Mandkhai Erdembat was born in Ulaanbaatar, Mongolia, and traveled across the globe to perform contortion on cruise ships, at festivals, and dinner shows before moving to the United States in 2012.
Mongolian contortion has existed since the twelfth century as a dance called Uran Nugaralt, which translates to “artistic bending.” This kind of dance was prominent in the royal palaces of Mongolia before it became associated with the international success of the Mongolian State Circus in the 1940s. To this day, Mongolian contortionists are known around the world for their mastery in the field.
As a child, Mandkhai frequently visited the circus with her grandmother, Dolgorjav, who had many friends there from her time as a singer. Contortion training is highly respected in Mongolia, and Dolgorjav took Mandkhai to her first contortion classes when she was 5 years old. Traditionally, training begins before the age of 8 to achieve the necessary flexibility. Mandkhai, however, does not believe age limits are necessary as everyone can learn something from contortion. In Mandkhai’s experience, contortion training goes beyond flexibility and teaches us how to live in a more positive way. In 2017, she published a book, Honor, to share this wisdom from her life as a contortionist. She also started her own contortion school in Northern Virginia several years ago.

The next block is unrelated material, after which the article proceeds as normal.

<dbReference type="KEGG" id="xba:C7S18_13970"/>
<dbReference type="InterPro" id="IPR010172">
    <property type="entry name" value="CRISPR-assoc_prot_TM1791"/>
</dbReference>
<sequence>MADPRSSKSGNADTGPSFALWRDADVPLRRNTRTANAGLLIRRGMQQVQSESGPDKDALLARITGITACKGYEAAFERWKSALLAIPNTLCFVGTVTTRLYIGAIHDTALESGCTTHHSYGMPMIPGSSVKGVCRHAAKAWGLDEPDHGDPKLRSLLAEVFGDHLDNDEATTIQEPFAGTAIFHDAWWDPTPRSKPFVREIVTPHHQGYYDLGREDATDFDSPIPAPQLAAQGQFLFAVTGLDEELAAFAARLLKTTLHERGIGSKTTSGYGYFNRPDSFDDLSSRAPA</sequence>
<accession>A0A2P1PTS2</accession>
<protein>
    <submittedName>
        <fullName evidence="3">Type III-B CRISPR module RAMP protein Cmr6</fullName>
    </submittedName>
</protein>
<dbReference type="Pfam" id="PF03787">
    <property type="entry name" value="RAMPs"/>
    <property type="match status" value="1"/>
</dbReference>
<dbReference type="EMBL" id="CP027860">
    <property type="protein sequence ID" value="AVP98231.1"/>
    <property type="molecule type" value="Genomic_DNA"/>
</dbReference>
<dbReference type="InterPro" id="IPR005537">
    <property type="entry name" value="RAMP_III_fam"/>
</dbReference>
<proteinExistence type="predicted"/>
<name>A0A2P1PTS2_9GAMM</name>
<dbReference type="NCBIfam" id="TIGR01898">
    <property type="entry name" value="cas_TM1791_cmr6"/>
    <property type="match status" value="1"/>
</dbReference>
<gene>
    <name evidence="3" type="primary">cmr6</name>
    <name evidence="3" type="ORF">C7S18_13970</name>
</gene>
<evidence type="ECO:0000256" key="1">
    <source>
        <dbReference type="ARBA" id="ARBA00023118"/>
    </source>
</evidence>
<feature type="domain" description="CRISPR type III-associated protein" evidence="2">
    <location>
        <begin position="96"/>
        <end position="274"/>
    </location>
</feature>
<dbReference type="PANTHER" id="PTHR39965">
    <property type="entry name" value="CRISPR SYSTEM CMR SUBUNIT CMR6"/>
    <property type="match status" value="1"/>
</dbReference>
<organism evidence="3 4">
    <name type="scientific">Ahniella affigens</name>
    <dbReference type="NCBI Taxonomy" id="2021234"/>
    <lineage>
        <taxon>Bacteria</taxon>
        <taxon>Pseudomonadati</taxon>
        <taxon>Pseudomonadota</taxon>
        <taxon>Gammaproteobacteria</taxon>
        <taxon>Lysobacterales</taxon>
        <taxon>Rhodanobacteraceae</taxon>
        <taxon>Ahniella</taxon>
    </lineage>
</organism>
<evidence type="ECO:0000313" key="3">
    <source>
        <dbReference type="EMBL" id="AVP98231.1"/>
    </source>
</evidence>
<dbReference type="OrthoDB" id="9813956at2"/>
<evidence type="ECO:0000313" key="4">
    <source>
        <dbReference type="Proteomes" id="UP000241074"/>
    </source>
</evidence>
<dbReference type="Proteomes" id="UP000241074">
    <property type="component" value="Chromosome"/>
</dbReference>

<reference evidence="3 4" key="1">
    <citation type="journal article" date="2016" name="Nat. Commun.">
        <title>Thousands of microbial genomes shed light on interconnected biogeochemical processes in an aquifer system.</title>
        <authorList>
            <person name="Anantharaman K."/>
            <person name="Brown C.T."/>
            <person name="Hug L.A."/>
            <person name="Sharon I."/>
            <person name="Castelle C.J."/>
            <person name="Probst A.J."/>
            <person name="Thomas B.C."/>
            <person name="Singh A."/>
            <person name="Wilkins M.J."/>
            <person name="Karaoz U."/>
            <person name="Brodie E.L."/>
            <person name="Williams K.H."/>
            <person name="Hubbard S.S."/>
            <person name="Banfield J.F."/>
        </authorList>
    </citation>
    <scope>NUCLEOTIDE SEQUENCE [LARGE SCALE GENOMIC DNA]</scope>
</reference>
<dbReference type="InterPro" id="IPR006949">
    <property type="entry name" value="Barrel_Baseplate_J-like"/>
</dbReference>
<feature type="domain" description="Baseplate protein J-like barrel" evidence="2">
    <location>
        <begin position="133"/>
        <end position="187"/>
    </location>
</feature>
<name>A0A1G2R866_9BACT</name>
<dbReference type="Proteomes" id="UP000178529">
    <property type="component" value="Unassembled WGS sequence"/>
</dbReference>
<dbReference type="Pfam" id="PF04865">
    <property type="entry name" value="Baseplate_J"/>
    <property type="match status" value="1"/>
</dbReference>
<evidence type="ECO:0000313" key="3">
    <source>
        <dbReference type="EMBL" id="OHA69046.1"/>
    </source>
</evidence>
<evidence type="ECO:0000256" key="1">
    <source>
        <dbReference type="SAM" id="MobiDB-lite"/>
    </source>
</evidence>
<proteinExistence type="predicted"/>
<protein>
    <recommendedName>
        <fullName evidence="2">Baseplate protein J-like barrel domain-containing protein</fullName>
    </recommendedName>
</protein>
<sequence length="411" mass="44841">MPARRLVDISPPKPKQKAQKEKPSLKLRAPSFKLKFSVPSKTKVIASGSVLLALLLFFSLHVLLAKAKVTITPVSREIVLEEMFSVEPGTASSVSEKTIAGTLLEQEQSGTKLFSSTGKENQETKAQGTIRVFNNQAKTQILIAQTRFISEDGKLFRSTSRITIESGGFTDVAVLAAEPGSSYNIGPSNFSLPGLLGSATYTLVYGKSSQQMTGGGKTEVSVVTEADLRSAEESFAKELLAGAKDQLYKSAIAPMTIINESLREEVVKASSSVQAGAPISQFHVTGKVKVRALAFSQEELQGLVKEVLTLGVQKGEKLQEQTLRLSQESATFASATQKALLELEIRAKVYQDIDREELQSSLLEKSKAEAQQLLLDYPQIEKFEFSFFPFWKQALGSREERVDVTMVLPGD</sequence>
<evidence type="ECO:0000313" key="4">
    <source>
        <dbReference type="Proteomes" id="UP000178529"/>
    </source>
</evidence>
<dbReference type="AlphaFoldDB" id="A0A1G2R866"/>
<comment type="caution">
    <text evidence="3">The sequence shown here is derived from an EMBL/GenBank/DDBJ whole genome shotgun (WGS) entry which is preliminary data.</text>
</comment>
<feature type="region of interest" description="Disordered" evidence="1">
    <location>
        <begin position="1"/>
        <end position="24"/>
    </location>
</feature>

As one of approximately 8,000 immigrants from Mongolia who live in the Washington, D.C. area, Mandkhai works to promote and perpetuate the art of contortionism in the community. In 2018, she participated as a Master Artist in the Virginia Folklife Apprenticeship Program, mentoring the young twin sisters Ella and Emma Chuluunbat. Mandkhai’s debut at the Richmond Folk Festival last year had audiences enthralled, and we are most excited for her return in 2019.